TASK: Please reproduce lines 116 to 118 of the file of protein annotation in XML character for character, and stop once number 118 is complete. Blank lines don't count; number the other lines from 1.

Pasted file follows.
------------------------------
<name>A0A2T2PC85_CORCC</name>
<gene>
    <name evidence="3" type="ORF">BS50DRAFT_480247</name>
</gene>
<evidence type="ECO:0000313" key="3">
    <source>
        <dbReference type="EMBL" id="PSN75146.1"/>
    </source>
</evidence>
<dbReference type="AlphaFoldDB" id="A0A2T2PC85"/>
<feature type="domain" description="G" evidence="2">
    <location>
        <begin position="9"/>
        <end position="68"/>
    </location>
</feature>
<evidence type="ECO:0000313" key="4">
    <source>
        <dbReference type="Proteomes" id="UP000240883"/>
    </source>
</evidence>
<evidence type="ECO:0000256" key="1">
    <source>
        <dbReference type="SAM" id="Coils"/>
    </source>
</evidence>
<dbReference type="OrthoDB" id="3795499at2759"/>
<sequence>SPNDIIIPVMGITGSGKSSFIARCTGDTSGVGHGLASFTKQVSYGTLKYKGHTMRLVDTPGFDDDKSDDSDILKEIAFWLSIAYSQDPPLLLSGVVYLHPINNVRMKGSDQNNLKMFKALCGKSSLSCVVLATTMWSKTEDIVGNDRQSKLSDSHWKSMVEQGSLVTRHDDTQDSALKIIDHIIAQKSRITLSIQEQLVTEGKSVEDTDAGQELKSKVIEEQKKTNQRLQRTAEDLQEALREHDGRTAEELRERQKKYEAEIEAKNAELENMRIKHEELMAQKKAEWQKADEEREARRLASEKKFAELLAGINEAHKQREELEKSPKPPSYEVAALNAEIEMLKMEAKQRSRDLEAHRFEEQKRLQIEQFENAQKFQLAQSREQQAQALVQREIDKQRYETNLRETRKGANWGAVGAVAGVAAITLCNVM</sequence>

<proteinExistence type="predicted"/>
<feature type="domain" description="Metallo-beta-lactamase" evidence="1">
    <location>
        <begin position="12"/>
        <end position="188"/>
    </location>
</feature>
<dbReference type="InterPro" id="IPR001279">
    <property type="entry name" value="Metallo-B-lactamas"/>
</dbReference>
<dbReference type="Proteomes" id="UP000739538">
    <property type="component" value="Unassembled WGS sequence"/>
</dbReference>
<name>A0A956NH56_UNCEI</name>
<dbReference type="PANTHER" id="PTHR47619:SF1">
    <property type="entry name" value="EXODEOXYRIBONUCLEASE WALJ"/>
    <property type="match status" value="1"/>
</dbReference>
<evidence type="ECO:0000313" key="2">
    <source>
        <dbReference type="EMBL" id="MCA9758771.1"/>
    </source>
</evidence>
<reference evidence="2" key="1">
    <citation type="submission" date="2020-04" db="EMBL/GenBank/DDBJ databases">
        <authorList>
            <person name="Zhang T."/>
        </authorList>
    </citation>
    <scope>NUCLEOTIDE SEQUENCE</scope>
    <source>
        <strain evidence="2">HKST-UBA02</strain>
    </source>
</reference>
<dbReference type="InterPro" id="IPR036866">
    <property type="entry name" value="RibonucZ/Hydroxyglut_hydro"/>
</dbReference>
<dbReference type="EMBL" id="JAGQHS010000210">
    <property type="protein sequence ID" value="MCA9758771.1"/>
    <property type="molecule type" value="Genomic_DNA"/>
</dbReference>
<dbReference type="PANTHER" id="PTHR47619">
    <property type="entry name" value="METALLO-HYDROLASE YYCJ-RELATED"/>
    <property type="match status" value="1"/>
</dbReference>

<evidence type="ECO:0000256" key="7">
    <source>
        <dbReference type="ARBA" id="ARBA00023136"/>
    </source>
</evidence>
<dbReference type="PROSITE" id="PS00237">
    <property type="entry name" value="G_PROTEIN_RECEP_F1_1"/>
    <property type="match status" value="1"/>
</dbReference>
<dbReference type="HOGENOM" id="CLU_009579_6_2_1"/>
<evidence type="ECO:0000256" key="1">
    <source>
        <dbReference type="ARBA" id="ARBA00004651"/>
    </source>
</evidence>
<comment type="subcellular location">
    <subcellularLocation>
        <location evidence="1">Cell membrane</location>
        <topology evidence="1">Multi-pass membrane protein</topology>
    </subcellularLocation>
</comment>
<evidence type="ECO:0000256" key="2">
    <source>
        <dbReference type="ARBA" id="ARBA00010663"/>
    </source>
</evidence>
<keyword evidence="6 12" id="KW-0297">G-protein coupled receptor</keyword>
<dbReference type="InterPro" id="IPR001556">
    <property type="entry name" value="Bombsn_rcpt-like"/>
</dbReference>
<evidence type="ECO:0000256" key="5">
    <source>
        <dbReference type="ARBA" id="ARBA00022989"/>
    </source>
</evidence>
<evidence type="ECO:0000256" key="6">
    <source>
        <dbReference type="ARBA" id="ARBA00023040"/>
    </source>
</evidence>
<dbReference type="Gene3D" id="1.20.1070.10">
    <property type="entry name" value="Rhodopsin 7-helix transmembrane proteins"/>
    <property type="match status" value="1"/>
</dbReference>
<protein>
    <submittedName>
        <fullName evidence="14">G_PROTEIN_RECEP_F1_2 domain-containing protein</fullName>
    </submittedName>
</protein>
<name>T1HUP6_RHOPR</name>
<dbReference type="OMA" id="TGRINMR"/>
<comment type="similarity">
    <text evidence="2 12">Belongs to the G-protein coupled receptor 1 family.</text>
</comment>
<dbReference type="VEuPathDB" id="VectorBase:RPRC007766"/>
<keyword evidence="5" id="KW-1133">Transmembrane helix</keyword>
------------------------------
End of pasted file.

    <property type="match status" value="1"/>
</dbReference>
<protein>